A “solar barge” (also “solar bark”, “solar barque”, “solar boat” and “sun boat”) is a mythological representation of the sun riding in a boat. The “Khufu ship“, a 43.6-meter-long vessel that was sealed into a pit in the Giza pyramid complex at the foot of the Great Pyramid of Giza around 2500 BC, is a full-size surviving example which may have fulfilled the symbolic function of a solar barque. This boat was rediscovered in May 1954 when archeologist Kamal el-Mallakh and inspector Zaki Nur found two ditches sealed off by about 40 blocks weighing 17 to 20 tonnes each. This boat was disassembled into 1,224 pieces and took over 10 years to reassemble. A nearby museum was built to house this boat.
Other sun boats were found in Egypt dating to different pharonic dynasties.
- Neolithic petroglyphs which (it has been speculated) show solar barges
- The many early Egyptian goddesses who are related as sun deities and the later gods Ra and Horus depicted as riding in a solar barge. In Egyptian myths of the afterlife, Ra rides in an underground channel from west to east every night so that he can rise in the east the next morning.
- The Nebra sky disk, which is thought to show a depiction of a solar barge.
- Nordic Bronze Age petroglyphs, including those found in Tanumshede often contains barges and sun crosses in different constellations.
A “sun chariot” is a mythological representation of the sun riding in a chariot. The concept is younger than that of the solar barge, and typically Indo-European, corresponding with the Indo-European expansion after the invention of the chariot in the 2nd millennium BC.
Examples include these:
- In Norse mythology, the chariot of the goddess Sól, drawn by Arvak and Alsvid. The Trundholm sun chariot dates to the Nordic Bronze Age, more than 2,500 years earlier than the Norse myth, but is often associated with it.
- Greek Helios riding in a chariot, (see also Phaëton)
- Sol Invictus depicted riding a quadriga on the reverse of a Roman coin.
- Vedic Surya riding in a chariot drawn by seven horses
The sun itself also was compared to a wheel, possibly in Proto-Indo-European, Greek hēliou kuklos, Sanskrit suryasya cakram, Anglo-Saxon sunnan hweogul (PIE *swelyosyo kukwelos).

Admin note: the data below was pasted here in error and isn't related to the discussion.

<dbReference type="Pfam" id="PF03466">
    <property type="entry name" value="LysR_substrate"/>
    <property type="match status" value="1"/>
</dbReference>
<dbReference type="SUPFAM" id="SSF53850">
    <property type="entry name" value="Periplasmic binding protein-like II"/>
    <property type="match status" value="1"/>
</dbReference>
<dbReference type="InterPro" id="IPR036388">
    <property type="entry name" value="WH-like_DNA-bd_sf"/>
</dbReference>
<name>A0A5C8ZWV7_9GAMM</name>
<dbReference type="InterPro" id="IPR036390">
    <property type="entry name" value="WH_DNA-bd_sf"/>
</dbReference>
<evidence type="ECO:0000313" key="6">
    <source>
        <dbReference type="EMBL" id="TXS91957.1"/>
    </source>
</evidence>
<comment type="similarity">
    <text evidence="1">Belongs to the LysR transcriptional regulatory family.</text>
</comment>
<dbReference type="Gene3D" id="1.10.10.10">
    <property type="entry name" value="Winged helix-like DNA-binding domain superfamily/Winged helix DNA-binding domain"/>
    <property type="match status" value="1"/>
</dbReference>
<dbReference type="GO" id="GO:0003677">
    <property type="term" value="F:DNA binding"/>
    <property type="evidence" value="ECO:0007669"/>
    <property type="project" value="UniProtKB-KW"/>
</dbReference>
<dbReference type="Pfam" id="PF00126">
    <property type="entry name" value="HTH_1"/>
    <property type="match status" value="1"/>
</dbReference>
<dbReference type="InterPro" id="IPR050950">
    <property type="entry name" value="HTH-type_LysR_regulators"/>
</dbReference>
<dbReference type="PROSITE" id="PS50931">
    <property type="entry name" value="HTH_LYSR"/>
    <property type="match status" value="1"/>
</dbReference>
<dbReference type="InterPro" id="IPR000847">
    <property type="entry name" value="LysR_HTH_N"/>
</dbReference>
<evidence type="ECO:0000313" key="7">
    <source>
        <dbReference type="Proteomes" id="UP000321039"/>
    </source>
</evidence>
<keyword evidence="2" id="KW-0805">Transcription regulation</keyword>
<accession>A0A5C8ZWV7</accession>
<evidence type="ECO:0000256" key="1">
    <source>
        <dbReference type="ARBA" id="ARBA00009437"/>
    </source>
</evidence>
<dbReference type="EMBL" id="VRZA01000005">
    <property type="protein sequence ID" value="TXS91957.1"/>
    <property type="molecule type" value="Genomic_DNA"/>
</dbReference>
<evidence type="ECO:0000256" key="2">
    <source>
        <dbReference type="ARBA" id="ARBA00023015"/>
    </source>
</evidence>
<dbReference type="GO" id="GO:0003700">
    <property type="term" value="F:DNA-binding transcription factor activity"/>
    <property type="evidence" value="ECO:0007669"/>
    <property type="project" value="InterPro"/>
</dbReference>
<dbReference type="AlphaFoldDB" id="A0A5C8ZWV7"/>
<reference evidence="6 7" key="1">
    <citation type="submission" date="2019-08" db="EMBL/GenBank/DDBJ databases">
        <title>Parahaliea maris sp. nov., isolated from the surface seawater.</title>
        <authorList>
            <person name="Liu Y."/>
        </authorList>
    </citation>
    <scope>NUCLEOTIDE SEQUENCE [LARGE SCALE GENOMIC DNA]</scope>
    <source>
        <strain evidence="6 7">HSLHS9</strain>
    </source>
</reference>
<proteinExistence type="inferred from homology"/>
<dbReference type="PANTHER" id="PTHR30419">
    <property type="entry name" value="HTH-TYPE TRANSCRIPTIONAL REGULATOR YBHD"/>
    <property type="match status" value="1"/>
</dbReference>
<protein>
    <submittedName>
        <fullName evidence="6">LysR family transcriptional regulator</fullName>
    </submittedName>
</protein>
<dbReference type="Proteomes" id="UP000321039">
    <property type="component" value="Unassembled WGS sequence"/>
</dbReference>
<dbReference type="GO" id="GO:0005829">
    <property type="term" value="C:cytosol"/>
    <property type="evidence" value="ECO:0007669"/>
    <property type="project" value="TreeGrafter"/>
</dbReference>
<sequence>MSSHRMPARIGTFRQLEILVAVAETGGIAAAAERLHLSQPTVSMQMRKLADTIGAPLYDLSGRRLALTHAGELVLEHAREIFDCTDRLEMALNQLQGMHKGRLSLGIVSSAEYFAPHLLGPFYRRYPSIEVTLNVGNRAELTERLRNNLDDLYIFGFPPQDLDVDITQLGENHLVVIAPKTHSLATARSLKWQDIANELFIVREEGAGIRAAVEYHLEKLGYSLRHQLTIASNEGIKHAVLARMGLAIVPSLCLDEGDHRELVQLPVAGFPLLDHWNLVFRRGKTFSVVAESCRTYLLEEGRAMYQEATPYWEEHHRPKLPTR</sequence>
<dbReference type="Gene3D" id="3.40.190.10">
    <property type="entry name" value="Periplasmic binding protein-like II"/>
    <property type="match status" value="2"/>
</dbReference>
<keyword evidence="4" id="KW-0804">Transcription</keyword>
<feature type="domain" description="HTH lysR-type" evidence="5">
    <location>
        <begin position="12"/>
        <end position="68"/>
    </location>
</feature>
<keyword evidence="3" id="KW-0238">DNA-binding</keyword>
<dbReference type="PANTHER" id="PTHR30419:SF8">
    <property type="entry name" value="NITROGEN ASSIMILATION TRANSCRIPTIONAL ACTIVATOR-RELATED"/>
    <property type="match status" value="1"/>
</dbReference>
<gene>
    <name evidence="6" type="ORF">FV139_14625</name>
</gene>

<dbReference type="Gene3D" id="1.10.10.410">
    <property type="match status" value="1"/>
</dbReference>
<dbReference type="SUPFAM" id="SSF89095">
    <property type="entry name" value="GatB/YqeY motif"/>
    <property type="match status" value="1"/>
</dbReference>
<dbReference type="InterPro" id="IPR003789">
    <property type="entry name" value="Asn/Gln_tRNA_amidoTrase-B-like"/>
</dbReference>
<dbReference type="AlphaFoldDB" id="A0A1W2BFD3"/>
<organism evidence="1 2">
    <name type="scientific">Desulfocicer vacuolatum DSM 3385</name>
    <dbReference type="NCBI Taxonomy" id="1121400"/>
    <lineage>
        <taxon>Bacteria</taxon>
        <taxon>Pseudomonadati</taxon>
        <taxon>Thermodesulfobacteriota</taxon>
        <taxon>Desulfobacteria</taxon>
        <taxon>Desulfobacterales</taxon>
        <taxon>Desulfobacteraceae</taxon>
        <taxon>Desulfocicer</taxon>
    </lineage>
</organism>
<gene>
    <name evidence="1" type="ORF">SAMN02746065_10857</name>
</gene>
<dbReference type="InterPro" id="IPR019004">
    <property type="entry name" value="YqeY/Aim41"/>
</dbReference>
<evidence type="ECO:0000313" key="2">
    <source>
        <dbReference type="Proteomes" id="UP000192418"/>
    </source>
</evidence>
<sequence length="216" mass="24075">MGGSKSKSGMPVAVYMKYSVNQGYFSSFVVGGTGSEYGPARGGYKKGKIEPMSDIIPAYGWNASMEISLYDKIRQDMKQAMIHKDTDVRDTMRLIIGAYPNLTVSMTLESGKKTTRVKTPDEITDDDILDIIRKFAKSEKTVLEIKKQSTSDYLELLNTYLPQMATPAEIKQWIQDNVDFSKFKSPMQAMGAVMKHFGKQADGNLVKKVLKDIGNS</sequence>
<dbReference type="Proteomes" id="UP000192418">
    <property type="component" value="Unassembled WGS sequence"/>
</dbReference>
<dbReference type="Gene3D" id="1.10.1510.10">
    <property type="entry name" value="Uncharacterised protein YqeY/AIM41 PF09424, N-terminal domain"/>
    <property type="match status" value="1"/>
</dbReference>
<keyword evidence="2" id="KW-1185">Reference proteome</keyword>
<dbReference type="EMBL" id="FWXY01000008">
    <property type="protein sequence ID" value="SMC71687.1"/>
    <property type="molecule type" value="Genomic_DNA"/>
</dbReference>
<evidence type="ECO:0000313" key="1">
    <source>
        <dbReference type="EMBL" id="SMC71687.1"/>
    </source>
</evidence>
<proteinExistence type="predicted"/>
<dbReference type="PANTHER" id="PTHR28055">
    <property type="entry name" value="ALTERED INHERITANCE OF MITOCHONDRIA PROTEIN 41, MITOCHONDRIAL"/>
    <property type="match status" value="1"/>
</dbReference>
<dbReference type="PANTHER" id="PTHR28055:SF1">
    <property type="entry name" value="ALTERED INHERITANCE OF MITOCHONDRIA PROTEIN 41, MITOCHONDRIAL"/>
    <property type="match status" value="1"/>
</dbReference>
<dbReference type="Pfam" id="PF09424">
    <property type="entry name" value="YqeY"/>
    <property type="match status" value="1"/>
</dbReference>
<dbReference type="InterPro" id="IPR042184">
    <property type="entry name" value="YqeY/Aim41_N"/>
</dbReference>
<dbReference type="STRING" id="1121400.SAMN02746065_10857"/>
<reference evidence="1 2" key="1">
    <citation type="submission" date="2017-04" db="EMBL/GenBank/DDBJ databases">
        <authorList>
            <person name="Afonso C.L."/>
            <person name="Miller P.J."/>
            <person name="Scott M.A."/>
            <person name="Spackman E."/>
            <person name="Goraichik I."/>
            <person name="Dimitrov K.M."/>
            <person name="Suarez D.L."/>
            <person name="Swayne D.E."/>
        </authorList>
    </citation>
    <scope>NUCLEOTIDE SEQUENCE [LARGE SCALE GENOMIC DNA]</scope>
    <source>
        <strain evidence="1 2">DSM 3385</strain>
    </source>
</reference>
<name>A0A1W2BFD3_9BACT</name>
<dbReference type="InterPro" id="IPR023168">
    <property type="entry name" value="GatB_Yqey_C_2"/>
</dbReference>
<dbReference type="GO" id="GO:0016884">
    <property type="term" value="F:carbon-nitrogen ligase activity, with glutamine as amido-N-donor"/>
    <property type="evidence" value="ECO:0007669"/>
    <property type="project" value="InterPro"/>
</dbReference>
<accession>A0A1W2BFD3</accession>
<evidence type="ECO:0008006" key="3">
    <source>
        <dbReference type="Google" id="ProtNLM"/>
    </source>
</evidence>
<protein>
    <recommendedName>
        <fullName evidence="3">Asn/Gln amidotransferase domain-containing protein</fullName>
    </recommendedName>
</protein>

Male and female
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Among modern English speakers, solar deities are popularly thought of as male counterparts of the lunar deity (usually female); however, sun goddesses are found on every continent (e.g. Amaterasu in Japanese belief) paired with male lunar deities. Among the earliest records of human beliefs, the early goddesses of the Egyptian pantheon carried a sun above their head as a symbol of dignity (as daughters of Ra). The sun was a major aspect of Egyptian symbols and hieroglyphs, all the lunar deities of that pantheon were male deities. The cobra (of Pharaoh Son of Ra), the lioness (daughter of Ra), the cow (daughter of Ra), the dominant symbols of the most ancient Egyptian deities, carried their relationship to the sun atop their heads; they were female and their cults remained active throughout the history of the culture. Later a sun god (Aten) was established in the eighteenth dynasty on top of the other solar deities, before the “aberration” was stamped out and the old pantheon re-established. When male deities became associated with the sun in that culture, they began as the offspring of a mother (except Ra, King of the Gods who gave birth to himself).
Some mythologists, such as Brian Branston, Patricia Monaghan and Janet McCrickard, contend that sun goddesses are as common as, or even more common, worldwide than their male counterparts. They also claim that the belief that solar deities are primarily male is linked to the fact that a few better known mythologies (such as those of late classical Greece and late Roman mythology) rarely break from this rule, although closer examination of the earlier myths of those cultures reveal a very different distribution than the contemporary popular belief. The dualism of sun/male/light and moon/female/darkness is found in many (but not all) late southern traditions in Europe that derive from Orphic and Gnostic philosophies.